More at https://www.philosophytalk.org/shows/vienna-circle. The Vienna Circle was a group of early twentieth-century philosophers, mathematicians, logicians, and scientists, best known for developing the theory of scientific knowledge called logical positivism. Although positivism as a project has been largely abandoned, the group's ideas continue to have profound influence on contemporary philosophy of science. So what philosophical theories were proposed by the Vienna Circle? How might the socio-political circumstances of their time have shaped their radical ideas? And how did their ideas aim to shape politics? Josh and Ray ask David Edmonds from the University of Oxford, author of "The Murder of Professor Schlick: The Rise and Fall of the Vienna Circle."
More at https://www.philosophytalk.org/shows/disinformation-and-future-democracy. The 2020 election and startling events that followed show that the US is as polarized as ever. Not only is there fundamental disagreement over values and goals, but people can't seem to agree on the most basic, easily verifiable facts, like who actually won. With so many seemingly living in an alternative reality, how do we continue the business of democracy together? Should we adopt paternalistic policies towards fellow citizens who are so profoundly divorced from truth? And does our current plight suggest that the project of liberal democracy is failing? Ray and guest co-host (emeritus) John Perry stay informed about their guest, attorney and political analyst Dean Johnson, co-host of KALW's Your Legal Rights.
More at https://www.philosophytalk.org/shows/montaigne-and-art-essay. French thinker Michel de Montaigne invented a whole new genre in which to do philosophy: the essay. But in his use of that form, Montaigne repeatedly digresses and contradicts himself. So why did he think the essay was a good medium for philosophy? What impact did Montaigne's invention have on his own philosophical work, and on the centuries of thought that followed? Are there particular forms of writing that help us live a more philosophical life? The philosophers live their best life with Cécile Alduy from Stanford University, author of "The Politics of Love: Poetics and Genesis of the "Amours" in Renaissance France (1549-1560)."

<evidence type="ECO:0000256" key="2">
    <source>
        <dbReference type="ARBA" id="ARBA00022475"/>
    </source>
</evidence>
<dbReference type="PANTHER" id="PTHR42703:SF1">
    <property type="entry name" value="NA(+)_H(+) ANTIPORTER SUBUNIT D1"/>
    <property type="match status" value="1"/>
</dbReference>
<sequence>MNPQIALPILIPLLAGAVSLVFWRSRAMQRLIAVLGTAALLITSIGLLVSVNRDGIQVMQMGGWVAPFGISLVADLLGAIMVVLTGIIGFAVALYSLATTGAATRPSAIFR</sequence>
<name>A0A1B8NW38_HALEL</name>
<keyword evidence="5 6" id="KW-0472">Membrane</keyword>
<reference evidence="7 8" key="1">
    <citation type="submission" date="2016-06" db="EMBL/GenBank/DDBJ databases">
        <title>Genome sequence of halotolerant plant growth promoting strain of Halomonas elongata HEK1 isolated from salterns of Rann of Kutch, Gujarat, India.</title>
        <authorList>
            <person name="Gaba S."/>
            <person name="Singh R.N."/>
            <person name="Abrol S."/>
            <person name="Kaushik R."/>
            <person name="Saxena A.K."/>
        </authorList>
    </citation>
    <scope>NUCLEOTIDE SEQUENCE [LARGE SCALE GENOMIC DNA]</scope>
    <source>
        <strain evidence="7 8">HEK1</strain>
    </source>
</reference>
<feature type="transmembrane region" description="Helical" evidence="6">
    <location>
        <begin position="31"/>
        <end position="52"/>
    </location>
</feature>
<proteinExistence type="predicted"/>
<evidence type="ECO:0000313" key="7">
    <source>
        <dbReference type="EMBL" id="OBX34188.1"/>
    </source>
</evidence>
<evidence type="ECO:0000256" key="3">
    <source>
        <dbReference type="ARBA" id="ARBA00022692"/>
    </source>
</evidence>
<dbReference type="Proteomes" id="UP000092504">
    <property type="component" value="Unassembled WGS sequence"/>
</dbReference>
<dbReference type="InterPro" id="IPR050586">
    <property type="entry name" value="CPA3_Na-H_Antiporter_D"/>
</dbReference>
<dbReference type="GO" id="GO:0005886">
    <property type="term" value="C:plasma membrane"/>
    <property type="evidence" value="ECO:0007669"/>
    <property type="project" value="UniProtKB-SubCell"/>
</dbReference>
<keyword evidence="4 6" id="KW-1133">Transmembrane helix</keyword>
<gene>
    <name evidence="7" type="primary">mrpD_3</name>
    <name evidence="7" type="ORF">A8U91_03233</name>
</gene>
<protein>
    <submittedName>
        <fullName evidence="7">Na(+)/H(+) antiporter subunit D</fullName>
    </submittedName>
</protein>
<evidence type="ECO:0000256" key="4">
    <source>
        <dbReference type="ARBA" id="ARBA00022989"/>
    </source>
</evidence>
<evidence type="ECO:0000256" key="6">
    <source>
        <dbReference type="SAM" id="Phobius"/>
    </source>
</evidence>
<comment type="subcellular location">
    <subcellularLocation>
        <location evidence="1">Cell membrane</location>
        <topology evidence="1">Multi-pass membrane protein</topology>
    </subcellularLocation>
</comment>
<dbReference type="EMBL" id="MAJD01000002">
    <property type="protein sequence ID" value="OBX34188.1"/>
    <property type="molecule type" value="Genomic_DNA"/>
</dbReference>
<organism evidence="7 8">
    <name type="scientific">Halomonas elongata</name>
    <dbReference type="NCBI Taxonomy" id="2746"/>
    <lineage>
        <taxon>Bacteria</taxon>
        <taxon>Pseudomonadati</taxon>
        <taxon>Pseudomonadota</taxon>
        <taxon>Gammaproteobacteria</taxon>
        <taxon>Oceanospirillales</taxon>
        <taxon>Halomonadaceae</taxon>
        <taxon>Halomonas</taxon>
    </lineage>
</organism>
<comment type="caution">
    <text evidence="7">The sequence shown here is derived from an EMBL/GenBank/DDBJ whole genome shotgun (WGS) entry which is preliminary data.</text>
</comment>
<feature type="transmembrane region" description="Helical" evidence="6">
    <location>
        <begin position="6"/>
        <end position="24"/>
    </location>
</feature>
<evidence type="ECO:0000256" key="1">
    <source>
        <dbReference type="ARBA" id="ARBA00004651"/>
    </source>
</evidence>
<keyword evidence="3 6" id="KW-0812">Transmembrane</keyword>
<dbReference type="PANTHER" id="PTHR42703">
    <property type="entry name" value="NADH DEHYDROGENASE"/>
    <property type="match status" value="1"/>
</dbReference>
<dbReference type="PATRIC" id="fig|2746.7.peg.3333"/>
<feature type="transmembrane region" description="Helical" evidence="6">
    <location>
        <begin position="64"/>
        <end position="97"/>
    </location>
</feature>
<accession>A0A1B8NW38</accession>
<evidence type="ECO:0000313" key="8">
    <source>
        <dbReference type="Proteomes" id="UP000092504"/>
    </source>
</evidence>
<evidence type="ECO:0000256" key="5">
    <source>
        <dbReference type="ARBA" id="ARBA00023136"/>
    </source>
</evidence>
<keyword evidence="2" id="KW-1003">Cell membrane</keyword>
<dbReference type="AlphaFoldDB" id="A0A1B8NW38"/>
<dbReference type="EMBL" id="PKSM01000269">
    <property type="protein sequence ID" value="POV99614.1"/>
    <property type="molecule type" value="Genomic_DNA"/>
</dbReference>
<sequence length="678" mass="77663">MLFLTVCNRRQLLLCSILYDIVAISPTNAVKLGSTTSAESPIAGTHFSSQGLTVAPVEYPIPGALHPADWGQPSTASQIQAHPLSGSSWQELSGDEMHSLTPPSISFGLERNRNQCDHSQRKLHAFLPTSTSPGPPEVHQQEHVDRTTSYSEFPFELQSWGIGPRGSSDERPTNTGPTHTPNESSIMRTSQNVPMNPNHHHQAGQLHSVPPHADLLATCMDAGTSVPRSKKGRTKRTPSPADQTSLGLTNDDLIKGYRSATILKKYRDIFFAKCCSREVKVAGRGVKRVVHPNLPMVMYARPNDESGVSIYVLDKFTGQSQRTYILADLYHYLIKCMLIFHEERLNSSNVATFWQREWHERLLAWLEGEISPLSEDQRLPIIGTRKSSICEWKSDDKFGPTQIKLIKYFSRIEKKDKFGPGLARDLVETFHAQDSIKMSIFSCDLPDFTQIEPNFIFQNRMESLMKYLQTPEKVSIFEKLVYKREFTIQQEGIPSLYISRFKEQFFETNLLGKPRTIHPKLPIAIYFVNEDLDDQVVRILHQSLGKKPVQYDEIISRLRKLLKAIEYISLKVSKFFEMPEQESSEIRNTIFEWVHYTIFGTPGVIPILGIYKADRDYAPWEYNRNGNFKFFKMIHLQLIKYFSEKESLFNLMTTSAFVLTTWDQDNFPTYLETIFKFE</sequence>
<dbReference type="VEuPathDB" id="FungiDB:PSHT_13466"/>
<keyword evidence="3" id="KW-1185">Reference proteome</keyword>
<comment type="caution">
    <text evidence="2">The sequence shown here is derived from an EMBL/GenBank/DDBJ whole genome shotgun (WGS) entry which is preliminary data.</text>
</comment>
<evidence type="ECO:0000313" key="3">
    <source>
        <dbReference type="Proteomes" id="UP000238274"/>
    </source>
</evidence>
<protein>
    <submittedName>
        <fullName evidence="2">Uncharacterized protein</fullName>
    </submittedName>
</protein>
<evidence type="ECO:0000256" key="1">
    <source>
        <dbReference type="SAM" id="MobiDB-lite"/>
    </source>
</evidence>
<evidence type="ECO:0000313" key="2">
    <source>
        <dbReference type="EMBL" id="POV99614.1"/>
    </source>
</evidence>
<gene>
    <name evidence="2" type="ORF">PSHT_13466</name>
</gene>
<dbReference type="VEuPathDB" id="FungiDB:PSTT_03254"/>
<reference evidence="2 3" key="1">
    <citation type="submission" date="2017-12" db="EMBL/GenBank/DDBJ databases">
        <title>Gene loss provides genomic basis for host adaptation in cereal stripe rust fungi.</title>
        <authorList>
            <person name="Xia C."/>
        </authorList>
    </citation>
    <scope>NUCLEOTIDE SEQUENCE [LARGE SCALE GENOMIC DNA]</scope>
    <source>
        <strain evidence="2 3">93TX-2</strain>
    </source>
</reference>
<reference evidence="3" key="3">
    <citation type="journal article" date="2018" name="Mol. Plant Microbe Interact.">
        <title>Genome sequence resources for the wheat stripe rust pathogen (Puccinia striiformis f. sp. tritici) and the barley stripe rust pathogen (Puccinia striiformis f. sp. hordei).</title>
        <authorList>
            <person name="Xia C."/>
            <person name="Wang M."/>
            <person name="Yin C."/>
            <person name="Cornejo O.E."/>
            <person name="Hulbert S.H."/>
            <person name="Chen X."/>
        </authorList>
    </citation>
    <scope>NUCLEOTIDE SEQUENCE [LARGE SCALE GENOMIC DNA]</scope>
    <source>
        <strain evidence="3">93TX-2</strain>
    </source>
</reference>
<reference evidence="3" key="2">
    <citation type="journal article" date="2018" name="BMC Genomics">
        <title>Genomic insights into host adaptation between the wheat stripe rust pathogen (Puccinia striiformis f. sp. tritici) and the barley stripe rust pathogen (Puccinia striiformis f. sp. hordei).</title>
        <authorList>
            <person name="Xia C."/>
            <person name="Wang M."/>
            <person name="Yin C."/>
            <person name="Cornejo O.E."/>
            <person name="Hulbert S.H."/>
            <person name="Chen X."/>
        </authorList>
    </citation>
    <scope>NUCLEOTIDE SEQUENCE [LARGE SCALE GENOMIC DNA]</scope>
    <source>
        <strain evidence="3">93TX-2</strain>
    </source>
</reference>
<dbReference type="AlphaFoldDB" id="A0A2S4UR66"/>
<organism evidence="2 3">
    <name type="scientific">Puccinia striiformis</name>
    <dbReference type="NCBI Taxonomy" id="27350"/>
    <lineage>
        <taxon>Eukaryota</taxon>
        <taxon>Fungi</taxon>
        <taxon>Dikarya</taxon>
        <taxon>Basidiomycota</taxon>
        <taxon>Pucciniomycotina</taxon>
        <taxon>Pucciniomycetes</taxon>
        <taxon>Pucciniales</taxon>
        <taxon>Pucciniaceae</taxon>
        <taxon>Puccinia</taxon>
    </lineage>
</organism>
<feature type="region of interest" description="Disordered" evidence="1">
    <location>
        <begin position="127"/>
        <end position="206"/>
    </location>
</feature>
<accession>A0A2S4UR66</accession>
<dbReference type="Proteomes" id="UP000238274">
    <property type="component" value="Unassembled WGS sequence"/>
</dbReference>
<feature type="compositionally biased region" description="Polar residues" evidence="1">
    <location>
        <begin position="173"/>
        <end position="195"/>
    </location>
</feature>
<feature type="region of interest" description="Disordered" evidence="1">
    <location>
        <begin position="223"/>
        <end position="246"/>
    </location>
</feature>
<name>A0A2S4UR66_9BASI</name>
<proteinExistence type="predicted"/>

More at https://www.philosophytalk.org/shows/2021-dionysus-awards. After a year in which "entertainment" took on a whole new meaning, what were the movies that challenged our assumptions and made us think about things in new ways? Josh and guest co-host Jeremy Sabol talk to philosophers and listeners as they present our eighth annual Dionysus Awards for the most thoughtful films of the past year, including: • Best Film Painting a World Without Men • Best Picture That Packs All of American History Into One Room • Trippiest Investigation of Identity (That Probably Should Have Ended Sooner)
458: Repugnant Markets – Should Everything Be For Sale?
More at https://www.philosophytalk.org/shows/repugnant-markets. We might ban buying or selling horse meat in the US not for the protection of horses, but because we find it morally repugnant. Yet this moral repugnance is clearly not universal, and on some level may even be arbitrary, given France's attitude toward horse meat. What role, if any, should moral repugnance play in determining the rules of our marketplaces? Even if we want to eliminate the influence of moral repugnance, can we? Debra and Ken hold their noses with Nobel-laureate economist Alvin Roth, author of "Who Gets What ― and Why: The New Economics of Matchmaking and Market Design."
458: Repugnant Markets – Should Everything Be For Sale?
More at https://www.philosophytalk.org/shows/what-masculinity. Strong, in control, and stoic—these are traits of the ideal masculine man. Men who fail to conform to this ideal are often penalized, particularly if they are men of color, queer men, working-class men, or men with disabilities. So how do we create different visions of masculinity that make room for all kinds of men? Should we abandon the idea of masculinity altogether, or would that be throwing out the baby with the bathwater? Which models of masculinity will bring us closer to gender justice in the 21st century? The philosophers man their mics with Robin Dembroff from Yale University, author of "Real Men on Top: The Metaphysics of Patriarchy" (in progress).
More at https://www.philosophytalk.org/shows/what-has-replaced-freud. Although the concept that we can have thoughts and desires hidden from consciousness can be traced back to antiquity, it was Freud who truly popularized it in the twentieth century. Now Freud's theory of the unconscious mind has mostly been abandoned for being unscientific and lacking in empirical evidence. So what has replaced it? Are newer theories that reference "automatic systems" or "implicit attitudes" any more scientific than Freud's? And why is so much research about the unconscious mind being conducted in business schools? Josh and Ray are quite conscious of their guest, Blakey Vermeule from Stanford University, author of "The New Unconscious: A Literary Guided Tour."
More at http://philosophytalk.org/shows/john-rawls. John Rawls was one of the most influential political philosophers of the twentieth century. In his book "A Theory of Justice" he articulated a concept of justice as fairness, which won many fans among liberals, and provoked important responses from thoughtful libertarians such as Robert Nozick. Ken and John explore Rawls' ideas with one of his students, Joshua Cohen from UC Berkeley (formerly of Stanford University).